How the network of networks works
16 September 2015
About this video
The Internet was established as a network of networks, with little sense of national borders and little centralised international oversight. As it has grown, so too has argument around the decision-making processes and entities involved in its governance. In parallel, governments have a vital role to play in enabling and encouraging development of the communications infrastructure on which the Internet operates.
This seminar will introduce participants to the basic features of Internet architecture and how it is governed, as well as to ‘hot topic’ policy issues related to internet access generally.
Topics to include:
- How are decisions made currently relating to Internet governance? What are the key areas of disagreement? What is the perspective from within Europe?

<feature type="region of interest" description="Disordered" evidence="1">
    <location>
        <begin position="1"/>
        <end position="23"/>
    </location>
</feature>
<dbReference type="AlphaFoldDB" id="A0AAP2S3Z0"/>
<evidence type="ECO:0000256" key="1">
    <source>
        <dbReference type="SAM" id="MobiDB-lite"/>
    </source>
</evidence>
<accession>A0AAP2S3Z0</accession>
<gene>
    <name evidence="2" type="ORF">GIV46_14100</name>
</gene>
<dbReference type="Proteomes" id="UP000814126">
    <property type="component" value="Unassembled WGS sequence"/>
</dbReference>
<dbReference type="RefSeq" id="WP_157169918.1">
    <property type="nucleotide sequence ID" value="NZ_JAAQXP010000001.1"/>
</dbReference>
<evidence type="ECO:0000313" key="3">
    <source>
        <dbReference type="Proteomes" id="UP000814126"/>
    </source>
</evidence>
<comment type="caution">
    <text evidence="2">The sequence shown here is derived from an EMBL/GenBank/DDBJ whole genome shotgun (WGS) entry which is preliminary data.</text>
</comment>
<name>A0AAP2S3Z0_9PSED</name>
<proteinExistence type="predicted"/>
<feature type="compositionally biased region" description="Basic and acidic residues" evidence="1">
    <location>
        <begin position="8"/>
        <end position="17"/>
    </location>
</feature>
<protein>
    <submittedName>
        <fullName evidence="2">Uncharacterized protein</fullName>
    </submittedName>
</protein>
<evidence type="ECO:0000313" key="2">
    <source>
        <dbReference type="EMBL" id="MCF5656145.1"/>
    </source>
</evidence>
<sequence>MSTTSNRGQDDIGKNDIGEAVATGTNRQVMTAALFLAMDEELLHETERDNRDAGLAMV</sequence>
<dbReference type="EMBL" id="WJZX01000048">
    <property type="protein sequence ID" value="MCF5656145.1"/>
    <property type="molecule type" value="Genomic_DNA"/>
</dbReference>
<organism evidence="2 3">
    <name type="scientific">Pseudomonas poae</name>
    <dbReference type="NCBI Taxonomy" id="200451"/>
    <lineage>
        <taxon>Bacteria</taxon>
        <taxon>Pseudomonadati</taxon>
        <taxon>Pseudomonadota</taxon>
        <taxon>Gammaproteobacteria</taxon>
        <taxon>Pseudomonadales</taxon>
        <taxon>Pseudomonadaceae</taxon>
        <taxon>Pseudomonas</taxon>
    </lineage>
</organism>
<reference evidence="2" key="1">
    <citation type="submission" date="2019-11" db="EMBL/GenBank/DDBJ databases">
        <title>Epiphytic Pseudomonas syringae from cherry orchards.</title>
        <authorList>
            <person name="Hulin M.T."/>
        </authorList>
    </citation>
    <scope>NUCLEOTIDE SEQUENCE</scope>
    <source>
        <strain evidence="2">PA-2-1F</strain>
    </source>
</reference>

- To what extent can national governments control the Internet? What role do supranational bodies play in its regulation?
- How does the underlying structure and markets behind the physical network affect the way we use the web? What are the key infrastructure issues for national governments and how are these playing out at present across Europe? (eg: net neutrality, spectrum sharing, universal access)
- Where will investment come from to build the next generation of networks and what are the policy implications? (eg: should consumers pay more, should we move away from typically open and free web we enjoy, who should decide?)
About the speaker
Professor Christopher T. Marsden is Professor of Internet & Media Law at the University of Sussex. He was formerly Senior Lecturer (2008-12) then Professor of Law (2012-13) at Essex, having previously taught and researched at Warwick (1997-2000), Oxford (2004-5), LSE (1995-1997).